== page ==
If you want to apply, submit your application here by 8pm PT on October 14. 

For more information on the process, read How to Successfully Apply to Y Combinator

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Y Combinator
tag:blog.ycombinator.com,2013:Post/729125 2014-08-18T23:40:27Z 2014-08-29T13:26:51Z UPower (YC S14) Is Building Nuclear Batteries

Despite the promise of bountiful, cheap, and clean energy nuclear energy didn’t overtake fossil fuels like everyone expected them to in the middle of the 20th century. Among other things, fear of radiation leaks and waste products that have to be buried for hundreds of years turned the United States away from adopting it for more than a fraction of our energy usage.

Y Combinator batch company UPower Technologies is hoping to change that by offering reactors that cut out those factors at a scale where regulatory issues and billion-dollar construction costs aren’t a problem.

UPower founder and CEO Jacob DeWitte describes the company’s first reactor design as a plug-and-play nuclear thermal battery. The idea is that customers will order a reactor that will be shipped in a container with everything needed on the reaction side and then connected to a power conversion method that makes the most sense for the particular application. Some projects might hook it up to a steam turbine, while others might use it in concert with something much closer to a jet engine.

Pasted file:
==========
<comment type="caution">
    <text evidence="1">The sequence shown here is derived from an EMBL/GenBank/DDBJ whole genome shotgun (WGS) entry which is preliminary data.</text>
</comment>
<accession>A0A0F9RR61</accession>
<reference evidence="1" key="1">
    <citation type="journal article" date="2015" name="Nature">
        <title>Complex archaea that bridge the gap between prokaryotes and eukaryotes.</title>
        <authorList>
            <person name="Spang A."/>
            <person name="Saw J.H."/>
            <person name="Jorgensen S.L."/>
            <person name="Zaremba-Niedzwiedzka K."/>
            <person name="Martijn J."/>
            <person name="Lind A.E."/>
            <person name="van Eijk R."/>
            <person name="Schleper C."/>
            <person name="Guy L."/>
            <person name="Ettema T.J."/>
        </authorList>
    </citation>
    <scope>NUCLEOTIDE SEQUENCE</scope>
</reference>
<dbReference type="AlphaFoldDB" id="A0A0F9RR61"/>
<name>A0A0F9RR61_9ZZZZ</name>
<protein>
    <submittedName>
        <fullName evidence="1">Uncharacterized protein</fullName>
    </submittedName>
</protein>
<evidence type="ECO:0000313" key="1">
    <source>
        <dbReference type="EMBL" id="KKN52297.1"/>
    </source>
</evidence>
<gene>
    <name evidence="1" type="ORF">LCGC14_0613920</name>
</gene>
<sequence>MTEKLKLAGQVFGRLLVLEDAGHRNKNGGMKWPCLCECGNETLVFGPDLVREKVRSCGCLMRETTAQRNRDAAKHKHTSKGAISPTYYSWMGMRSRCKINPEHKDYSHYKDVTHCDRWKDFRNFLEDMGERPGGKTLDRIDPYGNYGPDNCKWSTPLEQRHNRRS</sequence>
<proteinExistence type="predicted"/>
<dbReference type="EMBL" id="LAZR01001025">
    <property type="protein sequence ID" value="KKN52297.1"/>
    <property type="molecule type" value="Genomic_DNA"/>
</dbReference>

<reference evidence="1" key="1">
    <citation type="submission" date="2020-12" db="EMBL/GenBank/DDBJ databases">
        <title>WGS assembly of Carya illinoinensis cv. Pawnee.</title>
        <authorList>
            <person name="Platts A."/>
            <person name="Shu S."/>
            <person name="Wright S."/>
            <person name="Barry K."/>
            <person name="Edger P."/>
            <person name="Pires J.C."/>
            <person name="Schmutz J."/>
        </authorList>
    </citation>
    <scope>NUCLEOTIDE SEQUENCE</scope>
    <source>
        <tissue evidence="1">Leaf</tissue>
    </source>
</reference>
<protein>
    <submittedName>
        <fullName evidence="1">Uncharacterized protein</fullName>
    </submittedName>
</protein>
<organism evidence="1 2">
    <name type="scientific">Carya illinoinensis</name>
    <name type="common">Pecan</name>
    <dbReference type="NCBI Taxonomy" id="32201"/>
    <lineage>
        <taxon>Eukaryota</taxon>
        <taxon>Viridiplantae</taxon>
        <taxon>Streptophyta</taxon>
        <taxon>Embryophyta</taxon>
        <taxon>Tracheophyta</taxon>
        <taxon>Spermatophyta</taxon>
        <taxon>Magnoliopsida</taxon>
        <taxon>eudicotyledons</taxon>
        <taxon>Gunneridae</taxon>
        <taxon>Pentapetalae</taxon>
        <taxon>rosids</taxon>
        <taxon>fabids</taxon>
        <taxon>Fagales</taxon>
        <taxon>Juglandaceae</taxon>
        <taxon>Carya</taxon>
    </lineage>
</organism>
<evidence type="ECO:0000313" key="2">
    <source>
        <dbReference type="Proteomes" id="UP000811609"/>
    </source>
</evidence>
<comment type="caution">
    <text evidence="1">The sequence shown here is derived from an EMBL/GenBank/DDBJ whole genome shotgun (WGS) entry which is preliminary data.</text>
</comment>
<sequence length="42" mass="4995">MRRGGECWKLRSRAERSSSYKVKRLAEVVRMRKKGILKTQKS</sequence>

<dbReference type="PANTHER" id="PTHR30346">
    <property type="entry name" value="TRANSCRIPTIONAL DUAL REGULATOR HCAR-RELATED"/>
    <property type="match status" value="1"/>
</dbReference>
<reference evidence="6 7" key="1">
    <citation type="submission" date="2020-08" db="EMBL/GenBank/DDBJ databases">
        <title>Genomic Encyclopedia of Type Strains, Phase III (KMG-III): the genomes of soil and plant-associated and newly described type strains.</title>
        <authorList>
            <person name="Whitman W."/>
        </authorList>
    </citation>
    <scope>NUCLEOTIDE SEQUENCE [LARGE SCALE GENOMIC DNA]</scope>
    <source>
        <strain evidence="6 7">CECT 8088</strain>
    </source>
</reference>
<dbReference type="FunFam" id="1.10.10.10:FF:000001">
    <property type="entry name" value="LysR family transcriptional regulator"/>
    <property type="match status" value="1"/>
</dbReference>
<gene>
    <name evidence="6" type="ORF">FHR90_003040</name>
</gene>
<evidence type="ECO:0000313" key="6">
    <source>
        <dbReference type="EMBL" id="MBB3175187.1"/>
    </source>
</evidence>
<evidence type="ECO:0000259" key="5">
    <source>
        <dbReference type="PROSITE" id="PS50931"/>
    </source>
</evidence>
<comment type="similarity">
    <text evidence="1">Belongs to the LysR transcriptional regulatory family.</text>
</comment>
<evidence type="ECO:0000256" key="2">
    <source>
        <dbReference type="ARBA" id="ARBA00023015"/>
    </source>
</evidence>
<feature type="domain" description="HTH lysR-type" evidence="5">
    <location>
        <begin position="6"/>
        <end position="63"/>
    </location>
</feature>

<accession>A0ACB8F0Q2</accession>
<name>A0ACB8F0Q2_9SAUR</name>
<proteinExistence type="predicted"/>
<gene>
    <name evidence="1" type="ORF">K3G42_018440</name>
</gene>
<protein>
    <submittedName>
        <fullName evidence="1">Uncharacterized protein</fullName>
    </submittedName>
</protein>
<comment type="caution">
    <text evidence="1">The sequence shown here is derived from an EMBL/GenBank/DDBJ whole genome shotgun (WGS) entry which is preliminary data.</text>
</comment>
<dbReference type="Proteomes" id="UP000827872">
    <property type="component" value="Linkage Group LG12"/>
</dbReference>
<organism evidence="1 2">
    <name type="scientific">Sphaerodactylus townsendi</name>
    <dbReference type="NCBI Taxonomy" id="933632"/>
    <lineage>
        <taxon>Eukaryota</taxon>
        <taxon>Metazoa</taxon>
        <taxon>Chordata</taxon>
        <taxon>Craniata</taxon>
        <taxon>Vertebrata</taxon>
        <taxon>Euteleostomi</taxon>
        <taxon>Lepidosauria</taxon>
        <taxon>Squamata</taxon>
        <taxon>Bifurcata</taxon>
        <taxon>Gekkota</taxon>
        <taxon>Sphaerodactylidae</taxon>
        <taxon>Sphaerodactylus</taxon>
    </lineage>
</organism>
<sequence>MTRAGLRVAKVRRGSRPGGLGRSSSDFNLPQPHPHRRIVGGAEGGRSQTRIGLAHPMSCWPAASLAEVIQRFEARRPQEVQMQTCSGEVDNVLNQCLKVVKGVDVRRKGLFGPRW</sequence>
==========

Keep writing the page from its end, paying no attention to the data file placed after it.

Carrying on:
Read the full story on TechCrunch
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Y Combinator
tag:blog.ycombinator.com,2013:Post/729088 2014-08-18T23:30:02Z 2014-09-04T21:56:19Z Women.com (YC S14) Is A Place Where Women Can Engage In Real Talk Online

From middle school girls’ sleepovers to more codified groups like the “Ladies’ Four O’Clock Club,” women have known for ages that there’s something special about the conversational dynamic that happens when a group of females get together. Above all, when women are in the company of other women that they trust, they often can be completely honest and comfortable in a way that they may not be in more mixed company.

A website called Women.com aims to be the go-to place where women can speak honestly with each other online, deliberately away from the male gender — a sort of Ladies Four O’Clock Club for the online world. The bootstrapped startup, which is co-founded by CEO Susan Johnson and CTO Neal Kemp, is launching this week out of the current class of Y Combinator.

Read the full story on TechCrunch
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Y Combinator
tag:blog.ycombinator.com,2013:Post/729047 2014-08-18T23:00:06Z 2014-08-18T23:00:06Z Zenamins (YC S14) Mails You Personalized Vitamins

40 million Americans take three or more vitamins a day, yet both the pill bottles and the way we buy them haven’t changed in decades. Well they’re about to, thanks to new Y Combinator startup Zen Health and its customized vitamin pack delivery service Zenamins. Punch in what you already take and answer a few questions and Zenamins will send you a personalized pill pack. Staying fit is tough, but Zen Health wants to make the medicine go down easy.

Read the full story on TechCrunch

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Y Combinator